Another resource for meds for you may be any local wildlife rehabbers in your area. They tend to have a good variety of medication on hand. I know my local feed store really does not have a tremendous variety of medications, apart from wormers, PCN, and topical wound preps. They do carry basic electrolyte mixes for chicks though, which would be even better than corn syrup.
     
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  8. casportpony

    casportpony Team Tube Feeding Captain & Poop Inspector General Premium Member Project Manager

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  9. casportpony

    casportpony Team Tube Feeding Captain & Poop Inspector General Premium Member Project Manager

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    @LadyHawkeAvry , as an MD, maybe you could look through this and help come up with a supportive care plan? Most of it's way too technical for me, but for someone with your mad skills it should be easy reading, lol. [​IMG]

    Clinical Avian Medicine

    Greg Harrison, DVM, Dipl ABVP-Avian, Dipl ECAMS and Teresa Lightfoot, DVM, Dipl ABVP-Avian, have compiled the expertise and experience of 50 international contributing authors (and 50 reviewers) to produce an extraordinary two-volume reference, with over 1000 pages of text and over 1300 color images, for veterinarians and other avian health professionals.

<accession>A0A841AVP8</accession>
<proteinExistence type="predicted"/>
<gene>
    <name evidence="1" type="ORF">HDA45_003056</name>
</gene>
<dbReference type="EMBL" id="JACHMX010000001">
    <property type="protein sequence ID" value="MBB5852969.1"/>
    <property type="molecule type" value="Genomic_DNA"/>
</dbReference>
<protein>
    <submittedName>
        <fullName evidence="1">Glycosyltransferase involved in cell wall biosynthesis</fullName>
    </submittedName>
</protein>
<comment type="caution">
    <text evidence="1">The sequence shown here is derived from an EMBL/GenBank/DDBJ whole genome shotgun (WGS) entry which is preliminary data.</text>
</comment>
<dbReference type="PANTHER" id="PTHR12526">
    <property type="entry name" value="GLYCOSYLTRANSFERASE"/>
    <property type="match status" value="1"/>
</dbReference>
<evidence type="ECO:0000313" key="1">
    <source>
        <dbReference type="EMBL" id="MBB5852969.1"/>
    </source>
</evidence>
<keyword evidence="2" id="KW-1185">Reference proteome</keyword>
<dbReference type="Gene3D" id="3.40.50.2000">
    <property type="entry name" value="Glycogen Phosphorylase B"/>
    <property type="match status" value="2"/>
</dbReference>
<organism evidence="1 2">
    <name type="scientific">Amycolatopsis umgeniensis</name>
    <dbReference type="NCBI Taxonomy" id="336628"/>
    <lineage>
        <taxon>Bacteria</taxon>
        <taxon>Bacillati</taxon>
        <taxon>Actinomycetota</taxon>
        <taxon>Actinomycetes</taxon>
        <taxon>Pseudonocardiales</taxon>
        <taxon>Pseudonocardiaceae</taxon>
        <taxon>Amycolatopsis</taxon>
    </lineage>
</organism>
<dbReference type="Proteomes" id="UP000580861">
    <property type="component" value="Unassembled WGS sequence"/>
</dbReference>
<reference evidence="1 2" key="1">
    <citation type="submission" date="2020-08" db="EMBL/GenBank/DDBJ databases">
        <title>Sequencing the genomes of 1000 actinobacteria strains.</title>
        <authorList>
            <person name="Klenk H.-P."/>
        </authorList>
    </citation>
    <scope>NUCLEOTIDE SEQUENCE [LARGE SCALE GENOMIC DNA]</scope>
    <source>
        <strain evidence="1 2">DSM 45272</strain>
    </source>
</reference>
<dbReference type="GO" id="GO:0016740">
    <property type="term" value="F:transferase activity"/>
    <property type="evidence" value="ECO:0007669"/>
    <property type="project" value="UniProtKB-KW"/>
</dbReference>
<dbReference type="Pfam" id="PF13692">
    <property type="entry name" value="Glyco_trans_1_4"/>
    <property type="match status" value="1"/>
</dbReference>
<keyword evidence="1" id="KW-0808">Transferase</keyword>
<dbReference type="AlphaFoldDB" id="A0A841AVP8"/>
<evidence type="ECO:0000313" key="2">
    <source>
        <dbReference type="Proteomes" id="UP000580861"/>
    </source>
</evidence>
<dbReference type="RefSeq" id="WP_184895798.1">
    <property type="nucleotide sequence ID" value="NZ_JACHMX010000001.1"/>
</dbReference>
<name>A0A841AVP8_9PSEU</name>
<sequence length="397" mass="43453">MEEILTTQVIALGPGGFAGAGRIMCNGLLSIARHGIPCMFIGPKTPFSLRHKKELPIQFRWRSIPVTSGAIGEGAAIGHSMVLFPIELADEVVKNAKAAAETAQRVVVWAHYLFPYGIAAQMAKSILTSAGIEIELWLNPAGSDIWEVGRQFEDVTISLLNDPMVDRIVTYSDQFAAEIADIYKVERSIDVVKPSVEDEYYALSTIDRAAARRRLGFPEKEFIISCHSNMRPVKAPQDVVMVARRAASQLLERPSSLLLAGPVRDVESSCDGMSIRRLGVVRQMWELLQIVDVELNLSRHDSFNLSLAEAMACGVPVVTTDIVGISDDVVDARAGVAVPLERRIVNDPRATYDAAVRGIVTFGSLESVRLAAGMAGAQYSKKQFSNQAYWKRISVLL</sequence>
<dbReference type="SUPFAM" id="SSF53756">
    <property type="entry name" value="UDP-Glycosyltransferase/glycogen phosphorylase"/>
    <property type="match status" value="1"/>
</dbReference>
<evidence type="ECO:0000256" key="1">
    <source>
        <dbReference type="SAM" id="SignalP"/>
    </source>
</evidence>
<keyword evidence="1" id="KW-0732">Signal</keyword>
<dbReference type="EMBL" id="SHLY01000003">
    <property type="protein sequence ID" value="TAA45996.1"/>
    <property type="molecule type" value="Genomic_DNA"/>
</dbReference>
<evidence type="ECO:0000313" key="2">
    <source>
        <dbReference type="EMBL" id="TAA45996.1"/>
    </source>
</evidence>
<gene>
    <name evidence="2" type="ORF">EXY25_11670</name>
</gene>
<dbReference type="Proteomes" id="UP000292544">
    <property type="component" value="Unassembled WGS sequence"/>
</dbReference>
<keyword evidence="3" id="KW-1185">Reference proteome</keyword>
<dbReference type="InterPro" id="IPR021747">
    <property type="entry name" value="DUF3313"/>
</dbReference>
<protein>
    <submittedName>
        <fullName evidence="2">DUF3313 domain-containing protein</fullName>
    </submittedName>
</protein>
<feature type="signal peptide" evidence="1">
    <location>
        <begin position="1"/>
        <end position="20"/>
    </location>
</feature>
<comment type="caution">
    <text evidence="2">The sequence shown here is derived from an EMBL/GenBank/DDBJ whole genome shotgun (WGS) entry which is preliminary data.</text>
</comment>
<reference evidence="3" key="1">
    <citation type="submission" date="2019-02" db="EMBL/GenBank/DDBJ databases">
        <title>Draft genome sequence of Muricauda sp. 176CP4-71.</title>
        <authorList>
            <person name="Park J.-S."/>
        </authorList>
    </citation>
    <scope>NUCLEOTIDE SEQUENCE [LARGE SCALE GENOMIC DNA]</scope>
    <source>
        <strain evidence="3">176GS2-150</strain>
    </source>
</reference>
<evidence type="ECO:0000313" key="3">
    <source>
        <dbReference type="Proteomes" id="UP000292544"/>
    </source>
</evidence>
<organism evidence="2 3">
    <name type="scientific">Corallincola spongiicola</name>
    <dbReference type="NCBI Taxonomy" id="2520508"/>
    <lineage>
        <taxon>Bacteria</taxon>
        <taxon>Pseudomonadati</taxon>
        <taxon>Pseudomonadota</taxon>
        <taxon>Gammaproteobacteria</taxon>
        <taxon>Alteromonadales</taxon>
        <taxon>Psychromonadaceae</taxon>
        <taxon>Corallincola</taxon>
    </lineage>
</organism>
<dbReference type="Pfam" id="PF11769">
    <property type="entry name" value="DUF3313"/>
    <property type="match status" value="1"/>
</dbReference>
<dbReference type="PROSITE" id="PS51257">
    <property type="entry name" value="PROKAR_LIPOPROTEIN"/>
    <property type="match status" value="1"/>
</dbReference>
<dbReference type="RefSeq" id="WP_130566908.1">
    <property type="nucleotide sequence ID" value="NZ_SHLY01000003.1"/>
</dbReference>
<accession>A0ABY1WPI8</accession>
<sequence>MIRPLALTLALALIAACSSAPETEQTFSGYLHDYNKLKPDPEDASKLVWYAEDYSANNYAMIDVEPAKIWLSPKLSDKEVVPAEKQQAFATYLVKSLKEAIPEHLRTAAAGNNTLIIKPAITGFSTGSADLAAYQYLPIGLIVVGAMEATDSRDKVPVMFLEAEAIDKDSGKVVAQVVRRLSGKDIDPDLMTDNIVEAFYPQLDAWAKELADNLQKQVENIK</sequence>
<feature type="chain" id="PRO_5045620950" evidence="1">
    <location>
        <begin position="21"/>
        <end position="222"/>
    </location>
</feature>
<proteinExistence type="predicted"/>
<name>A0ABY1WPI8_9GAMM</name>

The purpose of the book Clinical Avian Medicine is to provide some highlights of emerging thoughts, techniques and procedures that are currently being assimilated into avian practice.

    These are printable .pdf's: Click here to download Adobe Acrobat Reader[​IMG] for free
    Avian Medicine: Principles and Applications

    Avian Medicine: Principles and Applications
    Ritchie, Harrison and Harrison
    This highly regarded was developed to provide a definitive reference text that blends the science of health with the art of clinical medicine.
    By applying the information presented in the book, the competent avian practitioner will be able to effectively provide the highest quality care for his patients and guide the companion bird client or aviculturist in implementing and effective preventative health programme. Less experienced practitioners can learn basic evaluation, support and surgical techniques while developing an expanded understanding of advanced procedures that can be performed by specialists in avian medicine and surgery.
    Avian Medicine: Principles and Application is the essential reference and the most comprehensive why to, when to and how to guide for companion and aviary bird management, medicine and surgery.

    These are printable .pdf's: Click here to download Adobe Acrobat Reader[​IMG] for free
     
    Last edited: Apr 21, 2015
  10. LadyHawkeAvry

    LadyHawkeAvry Chillin' With My Peeps

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    SQUEEEEE!!! What an awesome reference book!!! (Sorry, had a nerd moment there....) I'm going to go bury my head in this now!!! I'll see what I can find, and thank you for this gem!!